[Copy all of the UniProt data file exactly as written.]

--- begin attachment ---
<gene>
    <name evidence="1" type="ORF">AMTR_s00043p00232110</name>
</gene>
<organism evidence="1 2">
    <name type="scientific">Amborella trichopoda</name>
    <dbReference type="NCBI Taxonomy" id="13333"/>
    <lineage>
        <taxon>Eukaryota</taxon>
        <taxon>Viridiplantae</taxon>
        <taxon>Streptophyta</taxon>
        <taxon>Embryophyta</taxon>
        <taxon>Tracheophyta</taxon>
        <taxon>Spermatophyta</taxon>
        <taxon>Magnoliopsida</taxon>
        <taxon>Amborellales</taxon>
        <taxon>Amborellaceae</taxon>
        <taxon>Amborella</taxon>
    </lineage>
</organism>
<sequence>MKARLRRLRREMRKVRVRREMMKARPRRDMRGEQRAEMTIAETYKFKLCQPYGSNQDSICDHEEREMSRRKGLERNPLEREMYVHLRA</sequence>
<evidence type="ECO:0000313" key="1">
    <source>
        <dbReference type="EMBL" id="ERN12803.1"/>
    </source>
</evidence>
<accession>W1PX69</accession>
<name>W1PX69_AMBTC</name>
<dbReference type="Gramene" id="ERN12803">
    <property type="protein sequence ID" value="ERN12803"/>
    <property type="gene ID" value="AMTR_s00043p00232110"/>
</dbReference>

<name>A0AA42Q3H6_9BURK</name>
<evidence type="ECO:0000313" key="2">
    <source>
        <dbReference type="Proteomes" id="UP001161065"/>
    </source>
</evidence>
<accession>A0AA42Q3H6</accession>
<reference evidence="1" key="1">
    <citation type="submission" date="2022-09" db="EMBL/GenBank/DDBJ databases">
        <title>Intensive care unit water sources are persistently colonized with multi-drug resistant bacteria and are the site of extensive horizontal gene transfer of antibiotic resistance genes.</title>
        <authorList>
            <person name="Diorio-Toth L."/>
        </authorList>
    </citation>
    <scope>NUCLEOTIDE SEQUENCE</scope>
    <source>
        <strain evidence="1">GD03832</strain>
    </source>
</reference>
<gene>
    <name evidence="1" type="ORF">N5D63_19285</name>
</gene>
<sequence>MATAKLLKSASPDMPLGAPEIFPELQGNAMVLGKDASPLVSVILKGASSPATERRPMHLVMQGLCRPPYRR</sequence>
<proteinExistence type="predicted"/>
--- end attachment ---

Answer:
<gene>
    <name evidence="1" type="ORF">AMTR_s00043p00232110</name>
</gene>
<organism evidence="1 2">
    <name type="scientific">Amborella trichopoda</name>
    <dbReference type="NCBI Taxonomy" id="13333"/>
    <lineage>
        <taxon>Eukaryota</taxon>
        <taxon>Viridiplantae</taxon>
        <taxon>Streptophyta</taxon>
        <taxon>Embryophyta</taxon>
        <taxon>Tracheophyta</taxon>
        <taxon>Spermatophyta</taxon>
        <taxon>Magnoliopsida</taxon>
        <taxon>Amborellales</taxon>
        <taxon>Amborellaceae</taxon>
        <taxon>Amborella</taxon>
    </lineage>
</organism>
<sequence>MKARLRRLRREMRKVRVRREMMKARPRRDMRGEQRAEMTIAETYKFKLCQPYGSNQDSICDHEEREMSRRKGLERNPLEREMYVHLRA</sequence>
<evidence type="ECO:0000313" key="1">
    <source>
        <dbReference type="EMBL" id="ERN12803.1"/>
    </source>
</evidence>
<accession>W1PX69</accession>
<name>W1PX69_AMBTC</name>
<dbReference type="Gramene" id="ERN12803">
    <property type="protein sequence ID" value="ERN12803"/>
    <property type="gene ID" value="AMTR_s00043p00232110"/>
</dbReference>

<name>A0AA42Q3H6_9BURK</name>
<evidence type="ECO:0000313" key="2">
    <source>
        <dbReference type="Proteomes" id="UP001161065"/>
    </source>
</evidence>
<accession>A0AA42Q3H6</accession>
<reference evidence="1" key="1">
    <citation type="submission" date="2022-09" db="EMBL/GenBank/DDBJ databases">
        <title>Intensive care unit water sources are persistently colonized with multi-drug resistant bacteria and are the site of extensive horizontal gene transfer of antibiotic resistance genes.</title>
        <authorList>
            <person name="Diorio-Toth L."/>
        </authorList>
    </citation>
    <scope>NUCLEOTIDE SEQUENCE</scope>
    <source>
        <strain evidence="1">GD03832</strain>
    </source>
</reference>
<gene>
    <name evidence="1" type="ORF">N5D63_19285</name>
</gene>
<sequence>MATAKLLKSASPDMPLGAPEIFPELQGNAMVLGKDASPLVSVILKGASSPATERRPMHLVMQGLCRPPYRR</sequence>
<proteinExistence type="predicted"/>